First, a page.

Having the withdrawal slip is the equivalent of having a large check in your hand. Cops can't seize the check no more than they can seize the money. If they can seize the money even though you have the withdrawal slip with it, what is stopping cops from standing outside a bank and seizing everyones money as they walk out the door?
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Old 25-12-2014, 04:43   #51
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Re: Craigslist Scams

I have been using paypal for 14 yrs now and, luckily, I have never been hacked, although I get Hack/Phish emails weekly. This how the scams work: you are contacted through craigslist about an ad, or ad you've replied to. Once the scammer has your email address, you are sent an "official paypal" email telling you there is a problem with your account. The email has a hyperlink that appears to direct you to the paypal site so that you can log in and correct this "problem". NEVER bite! If there is a problem with your paypal account go directly to paypal either thru a bookmark on your computer or thru a google search for their official site. Paypal will NEVER send you a link, or ask you in an email to provide info. Report this to

Bank account and credit card spammers work this too, Because 25% of americans either have a Bank of America account or credit card, they are the most popular to try and hack. Never follow a link in an email from a bank, credit card company or paypal....go directly to the official site and log into to your account. If there is really a problem you'll have a message there. NEVER trust an email.

I know several people who have fallen for theses scams, and had their bank accounts wiped out. Once hackers get your paypal info they have access to your bank account and at least one credit card that they can empty out or max out and you have little recourse. Paypal can't help and the banks and credit card companies will make you try to prove it wasn't you before they'll help.
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Old 07-01-2015, 07:04   #52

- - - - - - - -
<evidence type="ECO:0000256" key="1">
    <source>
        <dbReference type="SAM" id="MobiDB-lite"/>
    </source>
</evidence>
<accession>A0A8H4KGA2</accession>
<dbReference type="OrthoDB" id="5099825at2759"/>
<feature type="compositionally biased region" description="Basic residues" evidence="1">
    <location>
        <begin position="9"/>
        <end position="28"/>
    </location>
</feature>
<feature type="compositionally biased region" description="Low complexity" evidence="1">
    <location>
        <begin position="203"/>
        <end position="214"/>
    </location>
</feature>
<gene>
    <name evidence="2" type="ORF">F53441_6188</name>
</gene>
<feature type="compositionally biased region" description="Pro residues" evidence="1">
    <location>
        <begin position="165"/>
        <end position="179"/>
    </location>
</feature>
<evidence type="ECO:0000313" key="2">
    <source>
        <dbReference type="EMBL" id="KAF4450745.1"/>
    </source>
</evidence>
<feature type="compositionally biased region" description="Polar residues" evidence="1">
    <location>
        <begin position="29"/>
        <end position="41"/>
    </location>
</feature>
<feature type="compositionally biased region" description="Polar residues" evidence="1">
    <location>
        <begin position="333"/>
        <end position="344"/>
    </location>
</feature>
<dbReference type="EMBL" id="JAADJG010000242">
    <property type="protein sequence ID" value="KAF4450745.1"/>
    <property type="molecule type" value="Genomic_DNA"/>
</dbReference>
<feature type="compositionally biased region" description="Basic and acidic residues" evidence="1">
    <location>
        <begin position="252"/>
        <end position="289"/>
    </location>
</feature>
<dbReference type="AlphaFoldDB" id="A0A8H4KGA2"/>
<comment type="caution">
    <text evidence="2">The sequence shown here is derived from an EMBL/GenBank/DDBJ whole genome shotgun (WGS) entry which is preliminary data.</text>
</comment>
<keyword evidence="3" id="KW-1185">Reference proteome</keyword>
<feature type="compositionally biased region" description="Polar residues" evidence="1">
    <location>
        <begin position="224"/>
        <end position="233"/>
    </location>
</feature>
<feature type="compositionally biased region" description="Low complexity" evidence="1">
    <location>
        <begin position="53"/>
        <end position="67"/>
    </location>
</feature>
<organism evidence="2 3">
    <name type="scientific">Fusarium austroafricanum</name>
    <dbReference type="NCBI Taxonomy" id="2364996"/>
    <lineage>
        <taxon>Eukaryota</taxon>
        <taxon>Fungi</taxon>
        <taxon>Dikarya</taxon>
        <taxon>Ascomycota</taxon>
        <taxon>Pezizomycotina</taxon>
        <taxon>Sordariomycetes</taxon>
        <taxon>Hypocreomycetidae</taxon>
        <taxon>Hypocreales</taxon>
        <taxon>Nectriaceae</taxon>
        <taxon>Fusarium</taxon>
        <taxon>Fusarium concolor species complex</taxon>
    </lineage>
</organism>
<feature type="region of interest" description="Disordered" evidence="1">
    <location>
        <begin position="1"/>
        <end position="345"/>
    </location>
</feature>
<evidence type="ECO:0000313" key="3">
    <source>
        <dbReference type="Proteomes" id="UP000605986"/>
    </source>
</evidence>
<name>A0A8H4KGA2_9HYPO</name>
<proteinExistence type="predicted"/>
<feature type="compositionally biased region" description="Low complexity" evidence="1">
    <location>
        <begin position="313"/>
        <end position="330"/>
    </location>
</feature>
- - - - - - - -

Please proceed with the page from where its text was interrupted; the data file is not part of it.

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Re: Craigslist Scams

I had a guy send bogus cashiers checks then claim he made a mistake in the purchase and would get fired if I didnt send him money back. I sent him it looks like your going to get fired im not sending a penny until the checks clear. The bank forwarded the checks and the original letter and envalope to the fbi. Since the checks came from Minnesota

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Old 07-01-2015, 08:33   #53
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Re: Craigslist Scams

Originally Posted by denverd0n View Post
Funny thing about most e-mail scammers is that they actually WANT it to be an obvious scam. They work on numbers. They send out tens of thousands of e-mails at a time, hoping that one or two gullible people will bite.
This is true and a fascinating aspect of this business. Their methodology and communications are carefully "tuned" to hook barefoot pilgrims and not the general public. Make it look too legitimate, and you get respondents who will quickly realize they are being scammed, thereby wasting time. It is, in it's own twisted way, absolutely brilliant.

A few years ago I was selling a bunch of stuff on CL as I was moving onto the boat and selling the house. The number of scam responses I got was exhausting. The big one back then was "I'll give you a check/Western Union/etc and then you pay the delivery man that I send." It actually seemed reasonable at first glance but the item in question was not something you'd send a truck for, lol.

I used to work in the internet space and I don't think people realize how ridiculously easy it is to forge an email. Take a legitimate email, save it, open it in an HTML editor, change a few links, but not the text of them and boom, you have your forged email. Spoof the sending address and you're good to go. Takes about five minutes.

As an aside, there is a massively multiplayer online game called EVE Online with hundreds of thousands of users where in-game scamming has become a sport of sorts. You can't extract game money from the game so the upside to it is limited. The game maker considers it legitimate activity because it's a natural part of the game universe, lol.
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Old 08-01-2015, 07:27   #54
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Re: Craigslist Scams

I just usually respond with generally encouraging them to be a good person and to quit ripping people off. A little talk of karma, doing what's right, and religion.

Other times I tell them I've put a VOODOO curse and them and all their family for the next 10 years...